Colts CB-Jerraud Powers Spent Rookie Year Studying How to be a Better Player
INDIANAPOLIS – The speed is everything, and not how a lot of players see speed.
Jerraud Powers, a second-year cornerback for the Colts, said that was the thing he noticed last season in a rookie season during which he established himself as a solid starter – that in the NFL, things move very, very fast.
But Powers said he didn't mean on the field, necessarily.
Because if you talk to pretty much any NFL rookie, the first thing most will tell you is how dramatically different the speed of the NFL is compared to college. Powers said what he meant was something else. What the 2008 third-round NFL Draft selection from Auburn University said he meant was the speed of expectations, of learning.
"It's sort of like in school – you've got the, 'No child left behind?' Powers said recently.
Well, Powers said in the NFL it's the same . . . only different.
"Here, you've got to keep up with everything," Powers said. "They're not going to slow down and try to make sure you get it. You've got to be on your Ps and Qs day in and day out."
Powers was very much up with everything as a rookie.
And that was true immediately.
When Colts coaches and personnel officials spoke of Powers during his rookie season, they spoke of his ability, which enabled him to move quickly into the cornerback rotation and just as quickly into the starting lineup, where he spent 12 of 16 games as a rookie.
But they also talked of Powers' approach.
Powers, Colts Head Coach Jim Caldwell said on numerous occasions during the season, arrived with the Colts shortly after the draft as if he already belonged. He was matured beyond his years.
That maturity showed on the field.
"What can you say about Jerraud Powers?" Colts President Bill Polian asked in early November. "No one writes about him. No one talks about him. None of the national pundits and gurus even knows his name, but he ought to be the Rookie of the Year.
"There's no rookie corner who has played better than Jerraud Powers, and he won't even make the All-Rookie Team, I'm sure, because they only go by statistics."
Powers intercepted one pass in the regular season and had nine pass breakups, also adding 71 tackles. He also had an interception in the Colts' 20-3 Divisional Playoff victory over the Baltimore Ravens at Lucas Oil Stadium.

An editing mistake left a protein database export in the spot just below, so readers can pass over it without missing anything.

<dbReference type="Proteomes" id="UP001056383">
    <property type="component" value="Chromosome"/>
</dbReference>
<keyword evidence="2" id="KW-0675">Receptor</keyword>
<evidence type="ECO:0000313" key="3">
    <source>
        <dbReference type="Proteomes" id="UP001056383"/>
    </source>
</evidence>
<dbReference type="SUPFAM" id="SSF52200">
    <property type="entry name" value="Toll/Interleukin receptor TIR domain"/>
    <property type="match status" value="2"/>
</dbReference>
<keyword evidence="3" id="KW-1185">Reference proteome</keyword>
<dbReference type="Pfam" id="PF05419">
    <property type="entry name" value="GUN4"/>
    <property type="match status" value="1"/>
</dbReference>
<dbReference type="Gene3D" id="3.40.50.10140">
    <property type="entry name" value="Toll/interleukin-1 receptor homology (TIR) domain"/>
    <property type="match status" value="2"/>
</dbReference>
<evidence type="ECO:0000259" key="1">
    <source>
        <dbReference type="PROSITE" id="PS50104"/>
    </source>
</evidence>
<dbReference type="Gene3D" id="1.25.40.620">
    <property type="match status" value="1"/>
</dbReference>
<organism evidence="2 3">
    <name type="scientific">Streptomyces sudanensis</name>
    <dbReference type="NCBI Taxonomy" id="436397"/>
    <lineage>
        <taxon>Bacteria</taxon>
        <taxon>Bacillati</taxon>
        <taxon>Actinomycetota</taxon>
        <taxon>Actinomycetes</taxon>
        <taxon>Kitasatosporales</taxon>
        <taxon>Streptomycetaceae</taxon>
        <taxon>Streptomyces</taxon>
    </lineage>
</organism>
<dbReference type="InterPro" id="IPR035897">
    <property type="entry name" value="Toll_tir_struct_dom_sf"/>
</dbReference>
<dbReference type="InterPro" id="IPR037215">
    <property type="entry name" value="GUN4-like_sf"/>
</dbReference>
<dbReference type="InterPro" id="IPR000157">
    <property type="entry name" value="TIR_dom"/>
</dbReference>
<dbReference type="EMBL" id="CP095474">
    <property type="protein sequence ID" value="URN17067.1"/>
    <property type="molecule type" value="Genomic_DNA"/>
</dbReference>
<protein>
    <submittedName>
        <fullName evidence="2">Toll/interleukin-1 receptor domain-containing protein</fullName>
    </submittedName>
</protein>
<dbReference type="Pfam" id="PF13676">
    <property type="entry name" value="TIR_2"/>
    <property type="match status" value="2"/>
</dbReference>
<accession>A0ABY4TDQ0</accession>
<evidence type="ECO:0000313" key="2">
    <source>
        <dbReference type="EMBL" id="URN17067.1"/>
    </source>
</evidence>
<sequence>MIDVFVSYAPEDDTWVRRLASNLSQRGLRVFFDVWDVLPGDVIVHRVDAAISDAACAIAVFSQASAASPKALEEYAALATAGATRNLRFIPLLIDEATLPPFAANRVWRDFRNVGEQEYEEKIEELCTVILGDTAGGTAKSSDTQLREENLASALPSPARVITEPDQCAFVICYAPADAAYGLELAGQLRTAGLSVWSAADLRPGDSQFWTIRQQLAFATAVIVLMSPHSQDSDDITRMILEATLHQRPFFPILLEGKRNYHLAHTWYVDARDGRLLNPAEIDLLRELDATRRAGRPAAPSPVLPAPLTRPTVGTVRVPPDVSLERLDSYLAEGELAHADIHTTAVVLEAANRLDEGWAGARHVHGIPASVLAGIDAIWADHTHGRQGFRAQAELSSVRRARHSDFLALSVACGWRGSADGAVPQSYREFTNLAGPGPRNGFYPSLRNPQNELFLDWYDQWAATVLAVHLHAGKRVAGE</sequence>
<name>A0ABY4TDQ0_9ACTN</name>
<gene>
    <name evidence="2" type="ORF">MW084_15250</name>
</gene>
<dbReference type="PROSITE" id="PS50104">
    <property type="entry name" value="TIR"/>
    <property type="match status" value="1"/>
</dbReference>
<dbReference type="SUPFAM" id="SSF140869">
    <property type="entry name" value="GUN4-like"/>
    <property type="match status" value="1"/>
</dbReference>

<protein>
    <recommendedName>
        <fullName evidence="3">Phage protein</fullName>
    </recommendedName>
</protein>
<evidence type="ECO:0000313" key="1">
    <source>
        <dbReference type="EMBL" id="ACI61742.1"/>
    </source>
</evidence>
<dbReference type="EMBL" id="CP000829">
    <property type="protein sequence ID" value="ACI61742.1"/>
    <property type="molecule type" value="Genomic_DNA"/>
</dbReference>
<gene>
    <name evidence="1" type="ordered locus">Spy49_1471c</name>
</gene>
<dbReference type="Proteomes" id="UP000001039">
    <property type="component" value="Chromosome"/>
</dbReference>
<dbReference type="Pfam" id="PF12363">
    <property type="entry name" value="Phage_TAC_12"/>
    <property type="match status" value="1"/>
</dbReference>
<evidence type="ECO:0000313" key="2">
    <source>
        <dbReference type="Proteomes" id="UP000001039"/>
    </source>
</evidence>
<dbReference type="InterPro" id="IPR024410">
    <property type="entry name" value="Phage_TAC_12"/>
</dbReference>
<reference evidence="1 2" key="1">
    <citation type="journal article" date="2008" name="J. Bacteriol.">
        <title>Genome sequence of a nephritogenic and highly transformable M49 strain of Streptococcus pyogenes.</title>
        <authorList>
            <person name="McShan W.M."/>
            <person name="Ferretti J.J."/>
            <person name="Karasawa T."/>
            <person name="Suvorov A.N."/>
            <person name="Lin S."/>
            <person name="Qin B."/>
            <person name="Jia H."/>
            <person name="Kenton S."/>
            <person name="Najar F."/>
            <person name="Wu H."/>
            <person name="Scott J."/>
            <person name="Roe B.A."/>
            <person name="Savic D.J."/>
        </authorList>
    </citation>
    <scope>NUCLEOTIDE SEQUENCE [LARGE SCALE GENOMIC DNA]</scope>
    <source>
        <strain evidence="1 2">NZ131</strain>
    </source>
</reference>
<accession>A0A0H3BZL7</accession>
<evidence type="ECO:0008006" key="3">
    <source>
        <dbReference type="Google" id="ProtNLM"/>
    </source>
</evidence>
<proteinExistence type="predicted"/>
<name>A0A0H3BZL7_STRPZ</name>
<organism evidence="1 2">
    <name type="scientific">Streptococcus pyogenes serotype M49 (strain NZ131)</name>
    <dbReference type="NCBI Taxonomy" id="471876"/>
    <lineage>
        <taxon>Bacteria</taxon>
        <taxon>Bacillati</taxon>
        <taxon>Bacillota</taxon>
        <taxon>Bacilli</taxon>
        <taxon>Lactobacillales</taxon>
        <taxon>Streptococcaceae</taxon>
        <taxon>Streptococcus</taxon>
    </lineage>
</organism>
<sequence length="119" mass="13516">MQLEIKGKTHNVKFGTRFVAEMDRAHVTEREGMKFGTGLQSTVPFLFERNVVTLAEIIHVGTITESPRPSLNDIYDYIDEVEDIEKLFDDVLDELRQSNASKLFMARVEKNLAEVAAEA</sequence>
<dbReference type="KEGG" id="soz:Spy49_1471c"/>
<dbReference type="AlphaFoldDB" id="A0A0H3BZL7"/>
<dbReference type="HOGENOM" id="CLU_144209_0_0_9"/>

He missed the AFC Championship Game with a foot injury and returned for the Super Bowl, but Powers said what he mostly gained from his rookie season was experience, and knowledge – namely, the knowledge that in the NFL, nothing is guaranteed except that hard work is necessary.
"Every day, you're fighting to keep your job, because other people are fighting to get a job," Powers said.
Powers said he also learned the lesson that many NFL rookies learn in their first season, that the way they approached their careers in college was fine, but likely won't work long-term professionally.
"I'm going to have to make sure I take care of my body way better than I ever have," he said. "I have to stay focused. I have to take the approach with a serious approach, that this is a business – a real job. You can't just rely on your athletic ability."
And while Powers said he approached the game professionally, he said there's another level necessary for long-term professional success.
"I can do a lot of things better than what I do," Powers said. "There's another step I can take. I do a decent job, but after seeing how (Colts quarterback) Peyton (Manning) prepares, after seeing how (Colts tight end) Dallas (Clark) prepares, how (wide receiver) Reggie (Wayne) and (safety) Antoine (Bethea) prepares . . . after seeing how all of those guys prepare, I know I can step my game up a lot more.
"They're in a great position. They've established themselves. I want to get to that level."
Powers said that process – watching veteran players, particularly well-established, successful veterans – was a big part of his rookie season.
"I think all of the rookies, once we got here, watched and observed," he said. "We listened. We see everything. We see how Peyton prepares week in and week out. I see how (Pro Bowl safety) Antoine (Bethea) prepares. You sort of apply different things that they do and mix it with your own thing and try to help you be a better player.
"I observed everything this year about everybody."
And while Powers said late in the season there was only one focus – the Super Bowl – he said with the Colts also believing players take huge jumps between their rookie and second seasons that the upcoming off-season is an imant time.
"It's going to be big for me," he said. "Having a good first year – I think I can be so much better than what I was last year after knowing what I learned my first year. I think next year I'm going to set my goals higher than I did coming into this year.
"I came in wanting to earn respect and wanting to be accountable to my teammates and let the coaches know I can be depended on. Next year, I'm going to set my goals even higher. I want to achieve those goals, and the off-season will be a key part of how I train and how I prepare and how I come into camp.
"I'm going to be ready for another year."